Tracked with pain

Today’s Nature has an excellent piece about an increasing and currently not well-researched trend for fMRI brain scan ‘neurofeedback’ treatments, where the patient is shown a visual representation of the activity of a certain brain area in the hope of learning to control it.

In this case, the big idea is that a patient with chronic pain is shown real-time activity in their anterior cingulate cortex, an area in the frontal lobe associated with the ‘unpleasantness’ of pain (rather than just its physical sensation), and they can see when they doing something to successfully reduce the activity and can try and learn to do it reliably.

The article looks at the work of Sean Mackey who researches the area but is appropriately skeptical about a number of companies who have recently sprung up offering this as a treatment, despite the lack of firm evidence.

As you may recall, this premature commercialisation is a bit of a pattern with fMRI research, as you can also buy the services of companies offering ‘lie detection’ and ‘neuromarketing’ despite a similar lack of evidence for their usefulness.

However, the piece also looks more generally at the neuroscience of pain which is, if you’ll excuse the pun, becoming a hot area, both as the understanding of pain moves away from the idea that it happens ‘in the body’ to the idea that it is handled by numerous brain circuits, each which may be involved if different aspects of the experience and our behavioural reaction to it.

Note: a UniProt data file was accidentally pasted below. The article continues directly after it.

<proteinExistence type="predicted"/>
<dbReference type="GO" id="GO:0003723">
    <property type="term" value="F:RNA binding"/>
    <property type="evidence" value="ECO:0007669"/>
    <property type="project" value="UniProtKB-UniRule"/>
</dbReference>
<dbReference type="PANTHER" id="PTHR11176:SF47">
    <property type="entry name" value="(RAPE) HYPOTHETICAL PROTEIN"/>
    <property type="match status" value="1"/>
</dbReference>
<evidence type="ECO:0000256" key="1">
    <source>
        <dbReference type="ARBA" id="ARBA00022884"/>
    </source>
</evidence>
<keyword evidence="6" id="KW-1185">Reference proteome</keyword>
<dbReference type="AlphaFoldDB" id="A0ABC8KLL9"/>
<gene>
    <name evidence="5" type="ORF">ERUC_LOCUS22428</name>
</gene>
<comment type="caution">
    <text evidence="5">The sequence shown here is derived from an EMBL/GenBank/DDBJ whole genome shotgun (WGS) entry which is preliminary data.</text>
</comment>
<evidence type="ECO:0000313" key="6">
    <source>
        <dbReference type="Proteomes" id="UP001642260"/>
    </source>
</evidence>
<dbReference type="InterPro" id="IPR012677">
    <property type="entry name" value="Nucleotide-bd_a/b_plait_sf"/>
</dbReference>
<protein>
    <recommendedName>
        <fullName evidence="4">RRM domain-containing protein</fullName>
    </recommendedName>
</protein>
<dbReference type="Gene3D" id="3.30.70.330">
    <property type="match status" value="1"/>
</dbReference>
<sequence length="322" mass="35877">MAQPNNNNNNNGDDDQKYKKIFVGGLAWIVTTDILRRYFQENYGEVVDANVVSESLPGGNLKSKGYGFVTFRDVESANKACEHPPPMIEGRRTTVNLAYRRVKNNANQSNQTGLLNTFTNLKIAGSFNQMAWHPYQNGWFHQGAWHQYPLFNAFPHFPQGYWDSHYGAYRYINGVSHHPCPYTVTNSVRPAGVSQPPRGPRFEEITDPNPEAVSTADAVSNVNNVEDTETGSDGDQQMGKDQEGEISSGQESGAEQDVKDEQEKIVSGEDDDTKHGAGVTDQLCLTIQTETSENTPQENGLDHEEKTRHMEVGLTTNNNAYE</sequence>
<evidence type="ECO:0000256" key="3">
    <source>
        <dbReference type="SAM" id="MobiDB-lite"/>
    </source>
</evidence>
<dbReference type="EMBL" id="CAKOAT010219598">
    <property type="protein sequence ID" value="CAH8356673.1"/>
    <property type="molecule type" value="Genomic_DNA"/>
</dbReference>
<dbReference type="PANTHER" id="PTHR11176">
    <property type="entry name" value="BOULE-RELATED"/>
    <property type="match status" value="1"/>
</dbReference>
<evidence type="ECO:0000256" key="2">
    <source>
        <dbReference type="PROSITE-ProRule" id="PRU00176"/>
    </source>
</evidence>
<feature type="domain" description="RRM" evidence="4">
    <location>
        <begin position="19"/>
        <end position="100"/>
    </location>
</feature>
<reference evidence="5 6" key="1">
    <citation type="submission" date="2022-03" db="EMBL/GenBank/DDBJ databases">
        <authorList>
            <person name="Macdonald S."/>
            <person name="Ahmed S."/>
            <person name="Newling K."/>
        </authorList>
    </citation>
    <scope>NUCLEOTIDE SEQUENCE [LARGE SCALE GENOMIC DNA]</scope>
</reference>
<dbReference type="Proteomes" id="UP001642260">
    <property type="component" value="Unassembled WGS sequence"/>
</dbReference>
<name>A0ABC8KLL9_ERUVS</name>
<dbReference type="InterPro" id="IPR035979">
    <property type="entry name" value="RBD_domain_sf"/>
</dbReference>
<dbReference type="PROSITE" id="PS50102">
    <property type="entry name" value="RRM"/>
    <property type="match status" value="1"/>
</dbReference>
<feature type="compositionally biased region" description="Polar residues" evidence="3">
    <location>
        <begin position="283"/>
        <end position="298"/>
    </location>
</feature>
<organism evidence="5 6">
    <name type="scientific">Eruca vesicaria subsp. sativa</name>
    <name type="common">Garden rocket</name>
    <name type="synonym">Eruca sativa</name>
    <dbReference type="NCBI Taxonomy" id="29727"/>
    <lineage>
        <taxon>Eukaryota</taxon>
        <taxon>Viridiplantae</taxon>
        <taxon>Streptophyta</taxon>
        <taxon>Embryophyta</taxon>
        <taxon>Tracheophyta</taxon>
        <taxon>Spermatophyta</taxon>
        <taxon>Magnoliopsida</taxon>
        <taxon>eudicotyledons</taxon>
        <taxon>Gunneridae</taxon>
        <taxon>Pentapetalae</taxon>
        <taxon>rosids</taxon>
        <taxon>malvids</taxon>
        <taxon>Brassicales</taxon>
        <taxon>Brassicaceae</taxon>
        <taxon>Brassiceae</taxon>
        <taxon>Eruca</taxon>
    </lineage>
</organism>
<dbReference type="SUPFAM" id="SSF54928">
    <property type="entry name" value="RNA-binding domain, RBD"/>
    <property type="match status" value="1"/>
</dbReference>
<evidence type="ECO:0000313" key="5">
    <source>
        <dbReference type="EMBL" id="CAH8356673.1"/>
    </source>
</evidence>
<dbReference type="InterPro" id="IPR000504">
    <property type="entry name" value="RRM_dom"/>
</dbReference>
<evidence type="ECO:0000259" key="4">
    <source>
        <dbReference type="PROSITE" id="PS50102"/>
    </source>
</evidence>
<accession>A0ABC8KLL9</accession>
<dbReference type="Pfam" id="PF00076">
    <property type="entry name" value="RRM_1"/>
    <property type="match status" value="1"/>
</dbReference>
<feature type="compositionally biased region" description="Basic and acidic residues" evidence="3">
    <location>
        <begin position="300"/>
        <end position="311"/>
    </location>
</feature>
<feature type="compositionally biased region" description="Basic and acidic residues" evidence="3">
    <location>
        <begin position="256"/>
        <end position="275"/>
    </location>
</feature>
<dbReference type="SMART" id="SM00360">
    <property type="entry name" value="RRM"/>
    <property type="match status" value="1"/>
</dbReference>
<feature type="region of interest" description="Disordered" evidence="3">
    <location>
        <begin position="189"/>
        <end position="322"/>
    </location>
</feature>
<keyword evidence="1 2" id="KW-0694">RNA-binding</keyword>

In some of his other work, Mackey’s laboratory has used fMRI to explore these connections between pain processing and cognitive processes. Fear of pain, for example, can increase the pain itself, and Mackey’s group studied some of the brain regions involved in this anticipation. In another study he showed that watching someone else in pain activates brain areas that are fairly distinct from those active during one’s own pain. And in unpublished work he has found that romantic love can lessen the experience of pain. Mackey says these connections demonstrate how strong an influence conscious thought may have over pain processing.

Link to Nature article ‘Shooting pain’.

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